Remaining with the recently mentioned subject of the soon to start A14 upgrade between Cambridge and Huntingdon (technically Milton to Ellington), I recently stumbled across an entry about the A14(M) on an interesting website called Pathetic Motorways.
Huntingdon Community Radio is a useful radio station to listen to when using the soon to be upgraded section of the A14 between Cambridge and Huntingdon (though the signal is a bit weak beyond Bar Hill). As well as playing one of the best ranges of music that I’ve heard on radio, it provides detailed information on the roads and rails around Huntingdon. However, until recently, I was puzzled by a daily occurrence on the radio station that was never announced nor acknowledged.
Visited Alconbury Weald today to look at this. Had some interesting discussions. Excited about the site. 🙂 twitter.com/BeccaUandC/sta…
I really love it when alternative cues from soundtracks, like the one below, are leaked. It’s nice to hear “fresh” developments and explorations of themes, and some of the different aspects of the corresponding scene that the composer was trying to reflect, performed and recorded to the same standard as the original soundtrack. Personally, I think they should be officially released in a similar way to some of the other “behind the scenes” elements of films, like conceptual art and deleted scenes. They’d certainly make a better addition to the soundtrack album than the remixes that some albums inexplicably include.
It’s always nice to hear alternative arrangements of well-known themes. I recently stumbled upon a new source of such arrangements: Parademics. Like The Blake Robinson Synthetic Orchestra, the music is created using some pretty good sample libraries. I think I initially came across the YouTube channel when it had little other than some fan-made Pirates of the Caribbean music, but the quantity and breadth of the music have significantly improved over the last few years. I imagine that each arrangement is far from quick to make!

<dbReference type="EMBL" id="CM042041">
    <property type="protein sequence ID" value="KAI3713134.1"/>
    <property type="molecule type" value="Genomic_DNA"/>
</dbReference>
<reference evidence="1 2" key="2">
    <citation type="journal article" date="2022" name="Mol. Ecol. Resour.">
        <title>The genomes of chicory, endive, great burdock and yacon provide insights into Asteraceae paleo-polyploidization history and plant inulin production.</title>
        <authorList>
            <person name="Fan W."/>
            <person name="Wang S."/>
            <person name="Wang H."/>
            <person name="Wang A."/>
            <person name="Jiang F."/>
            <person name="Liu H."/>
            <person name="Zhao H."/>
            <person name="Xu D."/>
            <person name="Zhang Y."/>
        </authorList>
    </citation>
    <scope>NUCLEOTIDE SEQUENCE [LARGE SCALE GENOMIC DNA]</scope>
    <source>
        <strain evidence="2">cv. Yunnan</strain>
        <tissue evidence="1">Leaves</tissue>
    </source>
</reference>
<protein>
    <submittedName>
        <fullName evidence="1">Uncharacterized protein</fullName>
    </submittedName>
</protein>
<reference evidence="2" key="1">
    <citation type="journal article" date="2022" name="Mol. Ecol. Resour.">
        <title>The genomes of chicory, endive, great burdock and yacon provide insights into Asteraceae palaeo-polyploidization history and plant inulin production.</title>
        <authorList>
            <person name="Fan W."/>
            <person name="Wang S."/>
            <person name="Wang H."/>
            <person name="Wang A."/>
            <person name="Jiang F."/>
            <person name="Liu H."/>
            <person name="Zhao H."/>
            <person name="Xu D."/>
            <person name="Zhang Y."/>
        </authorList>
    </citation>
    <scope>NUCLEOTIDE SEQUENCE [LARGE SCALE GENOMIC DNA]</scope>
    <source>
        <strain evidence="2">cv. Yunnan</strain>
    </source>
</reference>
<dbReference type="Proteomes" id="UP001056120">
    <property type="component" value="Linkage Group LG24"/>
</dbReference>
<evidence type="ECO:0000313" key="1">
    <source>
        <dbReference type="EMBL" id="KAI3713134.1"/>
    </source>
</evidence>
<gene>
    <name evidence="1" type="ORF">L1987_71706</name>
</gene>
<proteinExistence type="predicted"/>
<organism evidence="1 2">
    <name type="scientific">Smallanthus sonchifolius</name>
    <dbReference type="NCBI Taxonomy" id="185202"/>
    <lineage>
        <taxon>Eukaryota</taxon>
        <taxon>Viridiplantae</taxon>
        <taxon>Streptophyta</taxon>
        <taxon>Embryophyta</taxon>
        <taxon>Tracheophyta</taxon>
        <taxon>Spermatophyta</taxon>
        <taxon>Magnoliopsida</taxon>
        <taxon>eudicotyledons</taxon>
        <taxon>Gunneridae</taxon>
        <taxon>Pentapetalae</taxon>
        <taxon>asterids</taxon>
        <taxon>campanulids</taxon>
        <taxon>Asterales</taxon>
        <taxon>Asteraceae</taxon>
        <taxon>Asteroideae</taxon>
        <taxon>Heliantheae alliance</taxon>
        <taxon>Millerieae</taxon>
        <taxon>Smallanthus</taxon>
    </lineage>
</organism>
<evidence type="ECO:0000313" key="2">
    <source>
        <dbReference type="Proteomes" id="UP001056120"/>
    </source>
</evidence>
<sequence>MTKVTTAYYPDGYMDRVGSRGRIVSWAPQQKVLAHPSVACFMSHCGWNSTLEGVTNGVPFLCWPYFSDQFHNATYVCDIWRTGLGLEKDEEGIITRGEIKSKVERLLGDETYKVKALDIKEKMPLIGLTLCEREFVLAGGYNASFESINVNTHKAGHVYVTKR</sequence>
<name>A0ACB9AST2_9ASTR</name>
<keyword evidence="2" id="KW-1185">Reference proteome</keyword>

Below is one of the more recent arrangements to appear – to listen to more, visit the channel on YouTube.
This is a really cool map, showing the full geographically accurate (as far as I can tell) track layout of all railways and tramways in London. London Underground, London Overground and closed railways are all included, as is Tramlink in South London. Also included are the start and end of tunnels and the location and layout of depots and sidings.
Unfortunately, it doesn’t feature any old tram lines or anything that was proposed but abandoned, even if building work had started (e.g. the Northern Line extension to Bushey Heath). However, it does include lines currently under construction (e.g. Crossrail) and that have not yet been started (e.g. the Northern Line extension to Battersea).
From the map you can get a real sense of where the railway capacity is in London as well as where stations, minor branch lines and useful non-radial links have been lost. The additional diagrams of historic track and junction layouts are particularly interesting. I am surprised and impressed that someone managed to find all of this information!
There are maps for additional cities and regions available too, from a drop-down menu above the map. I’d like to see Dublin’s railways, Luas and DART on a similar map.
Do you know what’s cooler than either science or music? Both at once: scientific music! Or is it musical science?
I should’ve made a video like this featuring LocaMsg, though when I had LocaMsg running on a range of phones I was too busy experimenting and writing a dissertation about it and the results of the experiments…